The only reason why I'd ever want a solid silver Muramatsu is for the custom key options, e.g. C# trill key, but since you bought it second hand, I guess that isn't much of an option. The material really doesn't appreciably affect the timbre (although Muramatsu, and some other people, say otherwise; I will not argue) so don't fret over it. However, weight might be a problem: when I first switched over to my EX (I previously used a solid silver Sankyo 401), I had issues balancing it due to its lighter weight. I'd expect that you have adapted to it by now, though.

I would love to hear other Muramatsu enthusiasts and what they think of their EX flute, or Muramatsu flute in general.
Muramatsu takes pride in their work; it's a very Japanese thing. (You can see that in Yamaha, too.) Most flute makers offer headjoint cut A, headjoint cut B, headjoint cut hybrid A+B... but Muramatsu offers only one single headjoint cut, because that's what they believe is "the Muramatsu sound", and only a handful of veterans do all the cutting, from EX to full platinum. They only employ Japanese craftsmen, and they even have an exclusive flute club (take a look at their Japanese webpage). Apart from that, their company policy is that ALL craftsmen must be proficient flute players, something you don't find in many American flutemaking firms.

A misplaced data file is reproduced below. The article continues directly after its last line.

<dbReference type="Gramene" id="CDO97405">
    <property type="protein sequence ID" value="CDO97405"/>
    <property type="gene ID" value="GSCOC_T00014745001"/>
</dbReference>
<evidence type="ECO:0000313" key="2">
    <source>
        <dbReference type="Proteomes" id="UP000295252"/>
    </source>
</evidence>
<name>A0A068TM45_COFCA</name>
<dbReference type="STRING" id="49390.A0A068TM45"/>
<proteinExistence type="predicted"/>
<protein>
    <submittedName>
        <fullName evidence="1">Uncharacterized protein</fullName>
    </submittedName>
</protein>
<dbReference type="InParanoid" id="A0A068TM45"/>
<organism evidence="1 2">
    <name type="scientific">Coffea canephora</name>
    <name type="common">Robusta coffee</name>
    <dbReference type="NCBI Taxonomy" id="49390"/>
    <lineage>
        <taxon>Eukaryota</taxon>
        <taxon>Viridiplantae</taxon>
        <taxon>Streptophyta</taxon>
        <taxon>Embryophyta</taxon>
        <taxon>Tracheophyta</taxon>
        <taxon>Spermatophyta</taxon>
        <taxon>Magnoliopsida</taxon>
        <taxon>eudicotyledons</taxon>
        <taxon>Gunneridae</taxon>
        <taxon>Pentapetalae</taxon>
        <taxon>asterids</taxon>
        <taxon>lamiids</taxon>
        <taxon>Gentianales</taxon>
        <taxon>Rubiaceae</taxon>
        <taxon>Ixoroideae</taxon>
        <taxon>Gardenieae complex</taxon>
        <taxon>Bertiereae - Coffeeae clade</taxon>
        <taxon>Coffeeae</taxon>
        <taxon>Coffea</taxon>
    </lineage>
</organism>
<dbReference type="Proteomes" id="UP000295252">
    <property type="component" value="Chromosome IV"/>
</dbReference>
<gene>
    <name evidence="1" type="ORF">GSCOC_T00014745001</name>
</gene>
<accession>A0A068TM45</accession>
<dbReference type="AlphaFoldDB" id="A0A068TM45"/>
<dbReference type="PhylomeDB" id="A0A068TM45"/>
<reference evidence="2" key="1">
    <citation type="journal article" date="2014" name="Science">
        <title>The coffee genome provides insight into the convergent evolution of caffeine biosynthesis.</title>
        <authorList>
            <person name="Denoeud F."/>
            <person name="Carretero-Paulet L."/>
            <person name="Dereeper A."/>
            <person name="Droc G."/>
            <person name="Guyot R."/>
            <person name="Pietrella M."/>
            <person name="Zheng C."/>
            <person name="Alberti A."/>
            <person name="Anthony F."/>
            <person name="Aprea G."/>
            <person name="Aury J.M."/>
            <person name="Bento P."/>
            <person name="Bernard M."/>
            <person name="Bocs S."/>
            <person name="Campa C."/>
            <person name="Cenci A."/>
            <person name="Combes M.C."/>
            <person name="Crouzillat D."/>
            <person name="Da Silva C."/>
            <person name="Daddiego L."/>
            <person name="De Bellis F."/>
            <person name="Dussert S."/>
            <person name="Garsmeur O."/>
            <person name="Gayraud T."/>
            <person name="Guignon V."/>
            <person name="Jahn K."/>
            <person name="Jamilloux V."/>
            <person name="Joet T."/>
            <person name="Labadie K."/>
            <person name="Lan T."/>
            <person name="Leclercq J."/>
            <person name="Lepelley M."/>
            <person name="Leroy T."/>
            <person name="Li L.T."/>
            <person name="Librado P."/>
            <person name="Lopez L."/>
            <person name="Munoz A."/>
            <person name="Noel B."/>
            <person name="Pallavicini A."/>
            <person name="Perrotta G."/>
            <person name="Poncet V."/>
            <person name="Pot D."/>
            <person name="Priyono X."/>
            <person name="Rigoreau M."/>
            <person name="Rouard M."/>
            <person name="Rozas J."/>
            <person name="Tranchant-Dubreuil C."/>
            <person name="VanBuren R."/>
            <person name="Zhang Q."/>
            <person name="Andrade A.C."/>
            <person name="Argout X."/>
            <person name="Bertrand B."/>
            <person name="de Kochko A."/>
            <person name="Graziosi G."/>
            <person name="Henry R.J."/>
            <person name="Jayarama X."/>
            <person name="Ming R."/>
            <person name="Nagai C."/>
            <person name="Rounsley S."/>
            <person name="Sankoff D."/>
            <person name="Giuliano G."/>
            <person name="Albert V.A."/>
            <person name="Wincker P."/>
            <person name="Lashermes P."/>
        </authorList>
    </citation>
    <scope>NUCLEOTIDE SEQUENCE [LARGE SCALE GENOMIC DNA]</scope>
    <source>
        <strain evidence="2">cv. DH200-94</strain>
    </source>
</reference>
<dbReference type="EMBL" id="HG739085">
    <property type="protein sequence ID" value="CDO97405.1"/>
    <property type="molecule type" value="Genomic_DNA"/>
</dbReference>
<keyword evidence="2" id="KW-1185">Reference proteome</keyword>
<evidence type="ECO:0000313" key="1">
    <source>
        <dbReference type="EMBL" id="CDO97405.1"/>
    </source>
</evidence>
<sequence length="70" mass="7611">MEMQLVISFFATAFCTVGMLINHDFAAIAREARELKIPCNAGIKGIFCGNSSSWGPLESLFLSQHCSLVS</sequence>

The thing I love most about Muramatsu flutes? The touch. I'd never play a Yamaha or a Powell for that reason alone. (Seriously.)

Also, this Mura was overhauled 2 years ago, and received a COA prior to me purchasing it... But because I have a Muramatsu now, I want to be more delicate with this instrument so that it will last me another 10 years or so. Are there any recommendations on good flute repair shops in the US where I can ship my instrument to, that's preferably cost efficient, but does not sacrifice the quality of their service?
If you're really not sure who to trust, you can go to their certified dealer in the US: http://muramatsu-america.com/service/


HAVE A LOVELY TIME WITH YOUR MURA! :D
The flute family: probing the lower limit of human hearing and the upper limit of human tolerance.

burmura
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Re: Muramatsu EX Questions

Post by burmura » Wed Dec 21, 2011 4:31 am

Hi wkzh,

Thank you so much for your insight! I really appreciate it. I, too, love Muras. Thank you also for the history about the company.
My EX is great, and I'm sure it will give me many years of playing pleasure. :D

KarlMeinhardt
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Re: Muramatsu EX Questions

Post by KarlMeinhardt » Thu Sep 19, 2013 11:59 am

Hi! I have tried many of these plated flutes over the years. My main reason for preferring a solid silver body and keys is the tactile response of the metal. The silver seems to be 'just right' in terms of not too slippery and not to sticky.
Plated keys and tubes tend to lack that 'connected' feel for me. It may just be my quirky disposition , as with all matters flute: it is so personal. I don't have sweaty hands or the like, so it's not for that reason. My Sankyo body has plenty of blackened silver areas with shiny areas where my fingers reside. I kinda like the black shades.